As we start the New Year, we wanted to share Audubon’s plans for protecting birds and the places they need in 2018, the 100th anniversary of the Migratory Bird Treaty Act (MBTA)—the bird protection law that was Audubon’s founding victory.
A top priority this year is to defend the MBTA from alarming attempts by Congress and the Administration to undermine the protections it provides. The most important step we can take right now to protect the MBTA is to ensure no bills weakening the act become law. We have assembled a coalition of groups to work with us and this week more than 500 organizations signed a letter to Congress opposing legislation. We will continue that push this year.
Like last year, we determined our priorities by identifying where we think Audubon’s voice, expertise, membership and chapter relationships can make the most difference for birds and the places they need today and tomorrow.
Alaska public lands and waters: Maintaining protections for important places—like the Arctic National Wildlife Refuge—from development, a battle Audubon has fought every time a threat to these iconic places arises.
Bedrock laws: Ensuring protections for birds and the places they need under bedrock laws like the 100-year old Migratory Bird Treaty Act and the Endangered Species Act.
Sage-grouse conservation: Defending the historic Greater Sage-Grouse conservation agreements which protect 67 million acres of the iconic western landscape for 350 species of other birds and wildlife.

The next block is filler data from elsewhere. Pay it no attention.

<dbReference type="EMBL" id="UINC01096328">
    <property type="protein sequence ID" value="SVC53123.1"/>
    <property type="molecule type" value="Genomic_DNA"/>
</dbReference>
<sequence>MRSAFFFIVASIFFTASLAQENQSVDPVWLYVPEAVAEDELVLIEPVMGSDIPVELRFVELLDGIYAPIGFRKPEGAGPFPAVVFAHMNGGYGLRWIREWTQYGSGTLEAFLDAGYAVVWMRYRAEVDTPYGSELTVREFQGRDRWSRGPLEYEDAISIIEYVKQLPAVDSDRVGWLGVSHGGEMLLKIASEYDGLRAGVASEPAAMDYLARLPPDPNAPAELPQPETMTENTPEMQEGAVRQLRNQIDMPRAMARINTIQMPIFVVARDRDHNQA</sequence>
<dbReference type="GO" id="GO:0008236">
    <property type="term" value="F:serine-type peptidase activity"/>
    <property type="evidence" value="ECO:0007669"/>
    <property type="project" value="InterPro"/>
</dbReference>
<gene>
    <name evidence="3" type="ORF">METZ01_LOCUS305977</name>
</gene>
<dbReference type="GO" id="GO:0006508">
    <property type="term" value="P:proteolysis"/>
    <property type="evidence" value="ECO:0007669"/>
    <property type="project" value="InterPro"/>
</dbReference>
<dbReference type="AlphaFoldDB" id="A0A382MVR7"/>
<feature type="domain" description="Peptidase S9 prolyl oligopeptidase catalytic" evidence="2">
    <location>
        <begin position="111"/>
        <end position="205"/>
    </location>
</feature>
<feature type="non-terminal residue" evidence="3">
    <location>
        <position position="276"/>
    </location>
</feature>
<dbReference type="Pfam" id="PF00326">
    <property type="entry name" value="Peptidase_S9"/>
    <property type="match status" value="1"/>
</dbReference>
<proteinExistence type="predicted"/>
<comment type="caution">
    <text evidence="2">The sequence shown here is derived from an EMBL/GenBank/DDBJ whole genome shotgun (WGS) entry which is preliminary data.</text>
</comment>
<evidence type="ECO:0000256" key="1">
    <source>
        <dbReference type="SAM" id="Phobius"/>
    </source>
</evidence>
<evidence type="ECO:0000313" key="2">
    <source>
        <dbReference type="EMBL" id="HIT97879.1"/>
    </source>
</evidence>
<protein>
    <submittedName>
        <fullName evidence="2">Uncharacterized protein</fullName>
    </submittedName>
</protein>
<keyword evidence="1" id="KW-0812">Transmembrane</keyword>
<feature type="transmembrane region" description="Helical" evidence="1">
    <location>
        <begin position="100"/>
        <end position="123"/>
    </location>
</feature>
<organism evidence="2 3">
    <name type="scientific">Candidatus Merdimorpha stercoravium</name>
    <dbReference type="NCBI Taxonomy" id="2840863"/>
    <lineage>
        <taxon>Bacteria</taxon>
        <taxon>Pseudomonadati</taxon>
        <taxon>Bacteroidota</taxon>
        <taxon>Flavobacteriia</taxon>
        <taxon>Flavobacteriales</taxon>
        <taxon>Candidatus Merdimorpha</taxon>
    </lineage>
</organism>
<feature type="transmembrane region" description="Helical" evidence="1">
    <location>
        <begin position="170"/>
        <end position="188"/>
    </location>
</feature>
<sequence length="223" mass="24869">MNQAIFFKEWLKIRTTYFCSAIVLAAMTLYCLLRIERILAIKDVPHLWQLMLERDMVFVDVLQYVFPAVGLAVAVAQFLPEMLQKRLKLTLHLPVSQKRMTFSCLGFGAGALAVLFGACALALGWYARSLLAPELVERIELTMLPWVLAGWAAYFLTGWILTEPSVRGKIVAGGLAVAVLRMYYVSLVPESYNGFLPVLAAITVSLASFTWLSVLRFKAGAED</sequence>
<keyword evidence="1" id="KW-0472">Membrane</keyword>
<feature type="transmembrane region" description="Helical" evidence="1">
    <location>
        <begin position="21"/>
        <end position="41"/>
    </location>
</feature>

Conservation programs: Advocating for strong funding for local conservation efforts that benefit birds, in particular, the Land and Water Conservation Fund (LWCF), the Delaware River Basin Initiative, Everglades Restoration, and our work in the Gulf of Mexico.
Climate solutions: Leading on climate solutions that protect birds and bird habitat at the federal, state, and local levels, and on the international front.
Coastal conservation: Engaging a diverse coalition for coastal conservation and natural infrastructure solutions like dunes and wetlands, as well as protecting the marine resources sea birds need to survive.
Western water: Continuing to work with local communities, industry, and even other national governments to protect this critical resource, from the Colorado River Basin to the Great Salt Lake, for the benefit of both people and birds.
Farm Bill: Maintaining strong funding for wildlife habitat conservation and making programs work better in the 2018 Farm Bill legislation
Because of Audubon’s brand as a bipartisan solutions-oriented organization we have had great opportunities to work with decision-makers in both political parties to advance these issues. Your voice helped ensure we had a seat at the table. But we need your voices—every one of our chapters and members—now more than ever if we are going to achieve our conservation goals. Over the course of this year, we will provide you with resources and opportunities to stand with us to accomplish these goals, and we look forward to working with you to make a difference for birds in the year ahead.